However, Boyle is also right when she calls the country racist. In her case, though, she, perhaps unwittingly, means the British State. Every official document demands racial data from anyone who wishes to fill them in; policies are increasingly focused on quotas based on a person’s “identity”; finally, as Boyle intimated, in the UK today, it is preferred if one opines on behalf of another only if one shares that person’s racial make-up and/or other proclivities.

The fact is that over the last two decades, the British State has beavered away at creating what looks and smells like a caste system.

It has done so surreptitiously. At the bottom of the social scale, the untouchables as it were, are the millions of poor, white working class boys and girls with little hope of escape; at the top, the Brahmin caste is represented by the likes of Steve Bell from the Guardian, who produced what the newspaper considered to be a “cartoon”, depicting Priti Patel, the Home Secretary as a fat Indian cow. That higher caste can seemingly vent their racist views without fear of retribution because they are, by their own opaque standards, “morally” right (and politically Left).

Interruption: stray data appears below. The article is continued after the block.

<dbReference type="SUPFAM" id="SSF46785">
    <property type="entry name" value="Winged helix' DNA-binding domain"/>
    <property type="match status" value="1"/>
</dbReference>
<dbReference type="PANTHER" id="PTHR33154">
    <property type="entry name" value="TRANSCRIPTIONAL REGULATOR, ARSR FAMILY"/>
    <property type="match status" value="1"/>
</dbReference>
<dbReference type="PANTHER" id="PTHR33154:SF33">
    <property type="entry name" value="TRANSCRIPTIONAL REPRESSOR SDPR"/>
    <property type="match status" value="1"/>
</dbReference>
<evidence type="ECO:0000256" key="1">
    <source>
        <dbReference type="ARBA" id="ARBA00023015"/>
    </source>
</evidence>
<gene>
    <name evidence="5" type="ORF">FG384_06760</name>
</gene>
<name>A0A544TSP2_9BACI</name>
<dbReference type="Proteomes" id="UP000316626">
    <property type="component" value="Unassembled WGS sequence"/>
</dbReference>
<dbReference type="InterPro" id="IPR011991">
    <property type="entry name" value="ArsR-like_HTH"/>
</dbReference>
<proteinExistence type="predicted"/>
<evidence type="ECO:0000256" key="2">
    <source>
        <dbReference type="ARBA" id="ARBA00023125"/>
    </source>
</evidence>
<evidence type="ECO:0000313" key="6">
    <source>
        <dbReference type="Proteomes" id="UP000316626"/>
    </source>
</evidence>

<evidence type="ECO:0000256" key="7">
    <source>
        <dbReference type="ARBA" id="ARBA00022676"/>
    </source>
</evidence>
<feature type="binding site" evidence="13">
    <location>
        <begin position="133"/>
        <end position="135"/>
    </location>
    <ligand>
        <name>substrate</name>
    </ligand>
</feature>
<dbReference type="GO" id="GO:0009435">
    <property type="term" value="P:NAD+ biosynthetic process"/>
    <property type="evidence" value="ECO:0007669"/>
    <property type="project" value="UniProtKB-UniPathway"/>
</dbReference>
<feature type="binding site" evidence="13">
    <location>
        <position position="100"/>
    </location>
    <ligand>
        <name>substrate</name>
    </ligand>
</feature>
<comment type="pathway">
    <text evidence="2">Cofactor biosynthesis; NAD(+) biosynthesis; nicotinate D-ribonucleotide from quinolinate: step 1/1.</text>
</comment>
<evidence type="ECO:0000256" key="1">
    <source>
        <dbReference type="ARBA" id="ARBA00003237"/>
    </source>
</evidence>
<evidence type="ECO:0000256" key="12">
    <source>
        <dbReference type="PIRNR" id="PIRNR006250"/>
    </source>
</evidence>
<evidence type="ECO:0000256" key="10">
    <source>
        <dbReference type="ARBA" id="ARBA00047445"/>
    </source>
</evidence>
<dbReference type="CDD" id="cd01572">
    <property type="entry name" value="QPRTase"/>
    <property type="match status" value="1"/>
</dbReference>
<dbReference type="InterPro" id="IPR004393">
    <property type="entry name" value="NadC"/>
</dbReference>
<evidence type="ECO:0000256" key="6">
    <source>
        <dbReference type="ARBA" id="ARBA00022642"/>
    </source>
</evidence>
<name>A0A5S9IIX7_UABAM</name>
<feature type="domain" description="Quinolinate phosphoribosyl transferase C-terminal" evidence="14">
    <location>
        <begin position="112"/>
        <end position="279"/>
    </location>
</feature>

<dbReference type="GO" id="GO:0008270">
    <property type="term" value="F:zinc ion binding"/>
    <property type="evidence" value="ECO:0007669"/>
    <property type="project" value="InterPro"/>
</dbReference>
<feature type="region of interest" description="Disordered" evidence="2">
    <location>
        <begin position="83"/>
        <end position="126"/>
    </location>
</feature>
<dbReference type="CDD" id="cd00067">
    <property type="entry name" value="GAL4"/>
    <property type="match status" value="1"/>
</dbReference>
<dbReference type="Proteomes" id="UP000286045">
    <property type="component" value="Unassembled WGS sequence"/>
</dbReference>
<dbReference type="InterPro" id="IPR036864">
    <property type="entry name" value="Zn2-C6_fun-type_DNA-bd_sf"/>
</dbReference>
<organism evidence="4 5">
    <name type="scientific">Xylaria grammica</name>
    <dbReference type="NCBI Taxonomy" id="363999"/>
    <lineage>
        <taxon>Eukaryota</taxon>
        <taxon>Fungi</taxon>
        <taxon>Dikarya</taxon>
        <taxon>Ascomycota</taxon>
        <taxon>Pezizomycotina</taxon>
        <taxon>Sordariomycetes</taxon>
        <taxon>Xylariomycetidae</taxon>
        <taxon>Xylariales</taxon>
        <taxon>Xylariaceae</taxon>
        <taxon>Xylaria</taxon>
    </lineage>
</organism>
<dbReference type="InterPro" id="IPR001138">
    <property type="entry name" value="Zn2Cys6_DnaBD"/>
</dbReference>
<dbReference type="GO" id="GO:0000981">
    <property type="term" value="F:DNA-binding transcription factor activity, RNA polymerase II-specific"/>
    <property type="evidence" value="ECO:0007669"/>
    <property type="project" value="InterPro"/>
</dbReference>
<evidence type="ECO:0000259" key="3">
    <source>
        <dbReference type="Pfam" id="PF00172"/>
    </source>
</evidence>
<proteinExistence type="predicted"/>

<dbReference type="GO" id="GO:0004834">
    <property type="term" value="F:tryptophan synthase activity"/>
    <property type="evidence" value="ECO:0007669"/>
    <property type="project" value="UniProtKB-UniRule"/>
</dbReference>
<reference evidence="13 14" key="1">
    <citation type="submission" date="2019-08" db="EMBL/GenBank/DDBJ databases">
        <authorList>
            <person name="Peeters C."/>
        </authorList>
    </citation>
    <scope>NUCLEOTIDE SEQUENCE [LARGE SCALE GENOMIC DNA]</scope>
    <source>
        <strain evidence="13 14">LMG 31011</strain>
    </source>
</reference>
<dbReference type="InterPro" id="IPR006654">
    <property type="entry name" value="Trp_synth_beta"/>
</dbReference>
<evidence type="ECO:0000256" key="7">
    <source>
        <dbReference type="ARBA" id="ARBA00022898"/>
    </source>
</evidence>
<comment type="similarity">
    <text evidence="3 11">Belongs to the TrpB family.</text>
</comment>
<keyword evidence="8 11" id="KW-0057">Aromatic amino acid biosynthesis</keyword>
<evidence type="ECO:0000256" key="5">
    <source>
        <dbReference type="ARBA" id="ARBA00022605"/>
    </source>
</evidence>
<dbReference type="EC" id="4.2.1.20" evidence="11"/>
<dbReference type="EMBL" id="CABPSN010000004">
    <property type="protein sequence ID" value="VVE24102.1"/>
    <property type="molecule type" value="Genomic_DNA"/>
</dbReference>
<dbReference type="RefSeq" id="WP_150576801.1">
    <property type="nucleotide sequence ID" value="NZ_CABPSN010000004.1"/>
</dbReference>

The bottom line is that the British State is weaving a complex, apartheid-style mosaic of identities based on skin colour, sex and religion, with each caste vying for space at the top of this multifaceted and narrowing peak, moving a step closer one day and slipping one or two the next, depending on events, whims and fashion.

The conclusion must be, as Fox implied, that those who fixate on race are themselves racist. Very much, it would seem, like official Britain.

Anand Menon: Our latest research finds that the Conservatives are divided on economics, but united on culture.

30 Jun

Anand Menon is Director of the UK in a Changing Europe.